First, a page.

“Watch your teachers very carefully and take in all the details that you can. Each of the many instructors at a summer program has her own style, and the ability to pick up different styles is valuable in today’s companies.”
Tara Dunleavy: Radio City Rockette; attended the Rockette Summer Intensive
“Don’t be discouraged if a movement feels awkward on your body at first. It takes a little while to adjust to a new way of moving.”
Harper Watters is a ballet dancer for today's generation. A social media maestro and a charismatic performer, the Houston Ballet soloist is equally at home in front of the camera hosting his hit YouTube series, "The Pre Show"; interacting with fans on his crazy-popular Instagram account; or showing off his beautiful classical technique onstage. It's a multifaceted identity that's proven to be invaluable to his career—and it's taking him to places he never even dreamed of.
The dancers who take our breath away are the risk-takers, the ones who appear completely fearless onstage. "When you see somebody trying to travel more, go farther, push the limits of their physical abilities, that's always going to be inspiring," says Ballet BC dancer Alexis Fletcher.
But dance training can feel like it's in conflict with that idea. We spend thousands of hours in the studio trying to do steps perfectly, and that pursuit of perfection can make us anxious about taking risks. What if we fail? What if we fall?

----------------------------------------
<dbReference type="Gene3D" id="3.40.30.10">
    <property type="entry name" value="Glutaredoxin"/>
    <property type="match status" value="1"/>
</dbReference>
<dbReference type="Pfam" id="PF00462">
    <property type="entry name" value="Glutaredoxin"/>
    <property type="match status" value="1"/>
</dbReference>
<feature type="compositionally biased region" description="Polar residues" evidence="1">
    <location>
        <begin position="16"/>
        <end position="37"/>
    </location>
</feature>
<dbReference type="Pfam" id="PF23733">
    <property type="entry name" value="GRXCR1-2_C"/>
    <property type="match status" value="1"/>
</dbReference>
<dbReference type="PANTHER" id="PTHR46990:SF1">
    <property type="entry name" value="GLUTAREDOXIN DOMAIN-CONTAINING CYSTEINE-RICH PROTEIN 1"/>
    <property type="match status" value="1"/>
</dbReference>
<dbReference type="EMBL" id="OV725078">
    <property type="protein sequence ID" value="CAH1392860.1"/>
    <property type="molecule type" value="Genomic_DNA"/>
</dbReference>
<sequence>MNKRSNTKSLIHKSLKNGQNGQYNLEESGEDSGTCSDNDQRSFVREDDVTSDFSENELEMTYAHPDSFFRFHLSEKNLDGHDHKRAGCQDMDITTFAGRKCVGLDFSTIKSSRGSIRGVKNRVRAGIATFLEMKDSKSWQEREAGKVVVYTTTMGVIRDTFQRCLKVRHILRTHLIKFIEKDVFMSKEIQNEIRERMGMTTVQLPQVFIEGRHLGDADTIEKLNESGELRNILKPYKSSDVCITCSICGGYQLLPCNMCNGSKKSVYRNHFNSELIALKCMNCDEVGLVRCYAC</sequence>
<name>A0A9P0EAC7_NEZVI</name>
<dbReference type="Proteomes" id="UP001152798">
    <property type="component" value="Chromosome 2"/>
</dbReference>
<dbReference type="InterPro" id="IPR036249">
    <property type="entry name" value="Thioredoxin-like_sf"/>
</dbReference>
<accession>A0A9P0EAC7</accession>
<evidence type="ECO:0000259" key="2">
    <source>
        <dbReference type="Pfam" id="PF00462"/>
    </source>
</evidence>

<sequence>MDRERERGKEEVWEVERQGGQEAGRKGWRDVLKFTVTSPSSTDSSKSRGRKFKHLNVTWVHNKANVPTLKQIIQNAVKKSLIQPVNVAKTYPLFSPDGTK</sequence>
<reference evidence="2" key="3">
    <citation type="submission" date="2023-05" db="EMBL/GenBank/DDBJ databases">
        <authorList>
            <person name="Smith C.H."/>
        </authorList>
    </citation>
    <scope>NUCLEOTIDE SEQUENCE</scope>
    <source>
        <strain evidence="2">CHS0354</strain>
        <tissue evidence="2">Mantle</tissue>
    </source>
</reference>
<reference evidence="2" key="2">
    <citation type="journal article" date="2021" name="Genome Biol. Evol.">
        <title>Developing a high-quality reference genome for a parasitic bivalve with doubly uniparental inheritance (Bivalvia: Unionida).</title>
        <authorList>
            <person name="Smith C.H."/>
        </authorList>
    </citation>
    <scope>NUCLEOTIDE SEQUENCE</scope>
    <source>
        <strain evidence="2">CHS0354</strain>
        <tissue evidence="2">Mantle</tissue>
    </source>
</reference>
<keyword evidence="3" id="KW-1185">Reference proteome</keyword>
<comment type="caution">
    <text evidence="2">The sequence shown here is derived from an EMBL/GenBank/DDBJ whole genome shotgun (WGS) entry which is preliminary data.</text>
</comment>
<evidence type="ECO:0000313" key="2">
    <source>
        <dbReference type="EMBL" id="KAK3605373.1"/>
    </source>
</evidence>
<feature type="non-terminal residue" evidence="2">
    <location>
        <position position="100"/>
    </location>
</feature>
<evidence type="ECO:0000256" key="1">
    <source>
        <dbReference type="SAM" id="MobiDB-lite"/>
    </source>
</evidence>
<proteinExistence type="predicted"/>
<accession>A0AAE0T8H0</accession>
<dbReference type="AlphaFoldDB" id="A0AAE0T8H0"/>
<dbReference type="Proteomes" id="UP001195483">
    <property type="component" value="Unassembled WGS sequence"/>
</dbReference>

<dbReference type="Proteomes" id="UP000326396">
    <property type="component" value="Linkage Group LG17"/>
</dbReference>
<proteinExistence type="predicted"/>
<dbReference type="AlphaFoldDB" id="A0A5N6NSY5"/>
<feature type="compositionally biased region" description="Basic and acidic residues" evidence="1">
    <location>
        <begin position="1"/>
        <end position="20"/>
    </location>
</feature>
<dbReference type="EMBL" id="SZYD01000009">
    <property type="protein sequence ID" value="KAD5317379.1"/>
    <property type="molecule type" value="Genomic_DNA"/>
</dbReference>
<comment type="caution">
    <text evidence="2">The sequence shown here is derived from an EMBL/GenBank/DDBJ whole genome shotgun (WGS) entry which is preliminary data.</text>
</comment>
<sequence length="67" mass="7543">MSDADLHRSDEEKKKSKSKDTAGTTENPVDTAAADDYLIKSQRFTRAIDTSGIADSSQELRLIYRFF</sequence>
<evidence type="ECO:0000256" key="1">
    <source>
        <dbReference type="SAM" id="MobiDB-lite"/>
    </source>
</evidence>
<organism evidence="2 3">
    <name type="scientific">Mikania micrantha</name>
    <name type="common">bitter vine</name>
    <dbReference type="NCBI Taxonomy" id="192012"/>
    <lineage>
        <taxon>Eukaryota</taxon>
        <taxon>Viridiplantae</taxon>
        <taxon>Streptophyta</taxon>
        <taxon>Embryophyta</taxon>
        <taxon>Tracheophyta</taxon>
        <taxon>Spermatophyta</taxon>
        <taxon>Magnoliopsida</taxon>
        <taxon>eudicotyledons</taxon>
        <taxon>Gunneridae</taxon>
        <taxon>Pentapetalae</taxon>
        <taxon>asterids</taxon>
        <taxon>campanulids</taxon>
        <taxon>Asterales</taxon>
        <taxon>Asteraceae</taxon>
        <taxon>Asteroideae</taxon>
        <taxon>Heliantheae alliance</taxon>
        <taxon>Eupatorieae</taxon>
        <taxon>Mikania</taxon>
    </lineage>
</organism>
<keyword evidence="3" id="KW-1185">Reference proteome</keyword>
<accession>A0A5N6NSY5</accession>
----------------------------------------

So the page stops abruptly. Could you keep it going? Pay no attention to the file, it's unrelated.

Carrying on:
Luckily, fearlessness is a mental skill that you can work on, just as you work on your technique. Here's how you can learn to push yourself past your limits.
The 2018 Oscar noms are here. Which is fun and all; we'll never not get excited about a night of glitz and glamor and, when we're lucky, pretty great dancing. But we'd be a heck of a lot more excited if the Academy Awards included a Best Choreography category. And really—why don't they?
Maud Arnold is one of the busiest tap dancers on the planet. As a member of the Syncopated Ladies, Maud—along with her big sis and fellow tapper Chloé Arnold—is on constantly the road for performances, workshops, and master classes. For the average person, that kind of schedule could lead to a serious derailment of healthy habits. But Maud's far from average. Here's how the fit, fierce, flawless tap star stays stage-ready—no matter what time zone she finds herself in.
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Auditioning for summer intensives in person may be the ideal—but for Anna McDowell, a 16-year-old student at Juneau Dance Theatre in Juneau, AK, it's rarely possible. “Living in Alaska, it's difficult to travel to auditions," she says. “It gets way too expensive!" Instead, each year, with help from her teachers and a videographer, she puts together a well-crafted video and submits it to schools around the country. Last year, her high-quality video helped her earn acceptance to nearly every program she applied for. Most summer intensive programs, eager to attract students from far and wide, will accept video auditions from those who can't travel to take class. But major schools look at hundreds of submissions each year, which means video auditioners have just a few minutes—or even seconds—to make a great impression. If you're about to create an audition video, follow these tips from the professionals to put your best digital foot forward.